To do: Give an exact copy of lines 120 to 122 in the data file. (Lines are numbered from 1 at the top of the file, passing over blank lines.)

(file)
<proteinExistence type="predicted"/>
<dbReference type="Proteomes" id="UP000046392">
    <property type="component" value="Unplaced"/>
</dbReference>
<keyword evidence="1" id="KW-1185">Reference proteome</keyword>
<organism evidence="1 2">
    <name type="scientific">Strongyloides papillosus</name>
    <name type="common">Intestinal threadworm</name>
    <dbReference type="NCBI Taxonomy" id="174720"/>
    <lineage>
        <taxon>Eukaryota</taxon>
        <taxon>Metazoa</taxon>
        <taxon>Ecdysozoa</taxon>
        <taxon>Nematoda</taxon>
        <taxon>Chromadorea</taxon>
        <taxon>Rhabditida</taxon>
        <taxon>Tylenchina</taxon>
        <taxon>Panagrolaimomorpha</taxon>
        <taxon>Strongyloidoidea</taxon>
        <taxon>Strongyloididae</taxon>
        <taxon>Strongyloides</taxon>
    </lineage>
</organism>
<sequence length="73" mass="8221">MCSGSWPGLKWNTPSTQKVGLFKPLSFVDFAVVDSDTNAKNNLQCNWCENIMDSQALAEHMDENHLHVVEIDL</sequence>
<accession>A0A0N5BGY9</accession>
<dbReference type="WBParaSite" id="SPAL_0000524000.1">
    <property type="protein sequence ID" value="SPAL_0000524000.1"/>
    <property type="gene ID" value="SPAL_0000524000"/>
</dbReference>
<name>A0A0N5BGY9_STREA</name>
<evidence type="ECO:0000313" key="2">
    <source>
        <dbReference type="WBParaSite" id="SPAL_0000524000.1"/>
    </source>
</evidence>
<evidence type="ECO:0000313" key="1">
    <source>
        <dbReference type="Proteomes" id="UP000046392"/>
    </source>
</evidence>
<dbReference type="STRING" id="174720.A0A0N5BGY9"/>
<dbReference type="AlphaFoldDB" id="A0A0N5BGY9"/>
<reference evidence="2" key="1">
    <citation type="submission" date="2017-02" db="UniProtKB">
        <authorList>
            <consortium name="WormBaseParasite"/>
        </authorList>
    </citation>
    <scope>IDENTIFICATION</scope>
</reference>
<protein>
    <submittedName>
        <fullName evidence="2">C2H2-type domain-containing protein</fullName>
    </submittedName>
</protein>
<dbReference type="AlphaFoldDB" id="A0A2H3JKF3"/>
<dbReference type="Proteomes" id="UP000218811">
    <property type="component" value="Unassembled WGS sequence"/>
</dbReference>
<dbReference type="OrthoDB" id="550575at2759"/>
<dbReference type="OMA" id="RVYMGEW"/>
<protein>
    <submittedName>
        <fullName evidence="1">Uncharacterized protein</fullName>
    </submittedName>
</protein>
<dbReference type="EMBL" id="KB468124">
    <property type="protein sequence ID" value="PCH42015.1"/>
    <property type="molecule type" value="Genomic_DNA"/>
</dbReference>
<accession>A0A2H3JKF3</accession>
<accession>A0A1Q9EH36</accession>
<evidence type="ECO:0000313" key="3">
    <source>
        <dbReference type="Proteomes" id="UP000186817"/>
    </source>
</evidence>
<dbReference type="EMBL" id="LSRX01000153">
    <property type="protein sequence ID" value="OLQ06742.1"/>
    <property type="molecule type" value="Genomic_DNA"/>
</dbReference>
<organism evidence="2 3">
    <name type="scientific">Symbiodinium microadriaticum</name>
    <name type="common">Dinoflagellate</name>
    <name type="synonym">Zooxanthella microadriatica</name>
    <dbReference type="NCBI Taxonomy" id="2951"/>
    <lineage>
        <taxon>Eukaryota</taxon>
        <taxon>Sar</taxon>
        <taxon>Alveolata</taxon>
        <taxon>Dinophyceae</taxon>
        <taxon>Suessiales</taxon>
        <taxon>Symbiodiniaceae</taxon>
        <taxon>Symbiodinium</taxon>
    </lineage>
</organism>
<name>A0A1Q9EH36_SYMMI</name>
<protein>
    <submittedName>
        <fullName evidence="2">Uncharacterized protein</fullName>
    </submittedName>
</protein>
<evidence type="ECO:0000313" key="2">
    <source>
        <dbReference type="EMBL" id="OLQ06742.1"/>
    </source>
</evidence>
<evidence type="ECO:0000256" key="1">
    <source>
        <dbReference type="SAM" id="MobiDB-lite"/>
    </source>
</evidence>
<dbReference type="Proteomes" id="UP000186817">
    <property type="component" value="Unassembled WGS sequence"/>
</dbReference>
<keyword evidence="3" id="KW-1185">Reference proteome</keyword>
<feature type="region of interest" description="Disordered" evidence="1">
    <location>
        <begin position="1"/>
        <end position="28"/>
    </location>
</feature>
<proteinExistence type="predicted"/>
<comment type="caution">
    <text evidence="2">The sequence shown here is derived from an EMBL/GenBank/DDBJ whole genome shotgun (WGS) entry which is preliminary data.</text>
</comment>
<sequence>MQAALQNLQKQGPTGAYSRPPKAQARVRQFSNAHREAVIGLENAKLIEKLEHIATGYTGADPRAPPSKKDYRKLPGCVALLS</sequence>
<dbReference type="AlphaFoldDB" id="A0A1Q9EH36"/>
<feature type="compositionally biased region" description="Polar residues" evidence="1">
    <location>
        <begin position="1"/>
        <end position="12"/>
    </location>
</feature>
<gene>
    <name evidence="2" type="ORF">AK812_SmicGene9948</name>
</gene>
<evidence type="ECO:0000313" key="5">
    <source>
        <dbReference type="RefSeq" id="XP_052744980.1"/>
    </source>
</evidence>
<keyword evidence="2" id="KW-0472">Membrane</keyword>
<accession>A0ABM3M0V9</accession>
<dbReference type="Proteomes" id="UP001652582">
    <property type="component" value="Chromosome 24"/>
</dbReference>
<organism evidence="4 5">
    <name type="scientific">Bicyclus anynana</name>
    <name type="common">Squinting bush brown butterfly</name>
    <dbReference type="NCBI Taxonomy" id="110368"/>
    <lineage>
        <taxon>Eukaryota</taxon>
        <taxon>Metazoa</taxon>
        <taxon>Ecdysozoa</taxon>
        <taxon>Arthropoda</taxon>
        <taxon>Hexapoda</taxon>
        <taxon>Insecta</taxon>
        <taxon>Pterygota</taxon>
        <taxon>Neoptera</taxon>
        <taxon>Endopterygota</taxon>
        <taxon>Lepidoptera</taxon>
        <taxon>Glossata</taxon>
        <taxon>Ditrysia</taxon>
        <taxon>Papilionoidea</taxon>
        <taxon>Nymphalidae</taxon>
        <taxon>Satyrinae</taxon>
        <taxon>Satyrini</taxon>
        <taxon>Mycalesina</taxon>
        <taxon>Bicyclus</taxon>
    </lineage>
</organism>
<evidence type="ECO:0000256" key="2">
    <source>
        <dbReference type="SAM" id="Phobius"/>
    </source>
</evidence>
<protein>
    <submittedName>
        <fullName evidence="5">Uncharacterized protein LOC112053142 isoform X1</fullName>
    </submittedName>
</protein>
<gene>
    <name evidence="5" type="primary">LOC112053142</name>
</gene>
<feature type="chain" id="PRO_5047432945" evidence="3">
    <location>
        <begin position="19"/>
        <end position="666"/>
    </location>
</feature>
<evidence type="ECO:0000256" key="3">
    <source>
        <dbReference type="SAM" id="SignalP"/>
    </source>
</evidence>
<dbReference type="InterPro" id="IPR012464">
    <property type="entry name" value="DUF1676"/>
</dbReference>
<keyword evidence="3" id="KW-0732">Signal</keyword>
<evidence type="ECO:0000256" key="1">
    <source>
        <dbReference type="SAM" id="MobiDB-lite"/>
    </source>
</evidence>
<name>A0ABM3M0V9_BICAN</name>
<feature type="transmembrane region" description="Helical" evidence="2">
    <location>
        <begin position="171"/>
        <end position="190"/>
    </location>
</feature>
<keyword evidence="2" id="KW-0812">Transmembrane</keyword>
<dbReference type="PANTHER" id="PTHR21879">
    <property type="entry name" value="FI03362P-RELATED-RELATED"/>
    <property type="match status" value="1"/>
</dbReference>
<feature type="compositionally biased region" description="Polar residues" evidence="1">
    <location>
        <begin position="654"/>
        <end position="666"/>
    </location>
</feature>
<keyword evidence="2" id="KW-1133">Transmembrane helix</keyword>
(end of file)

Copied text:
        <end position="28"/>
    </location>
</feature>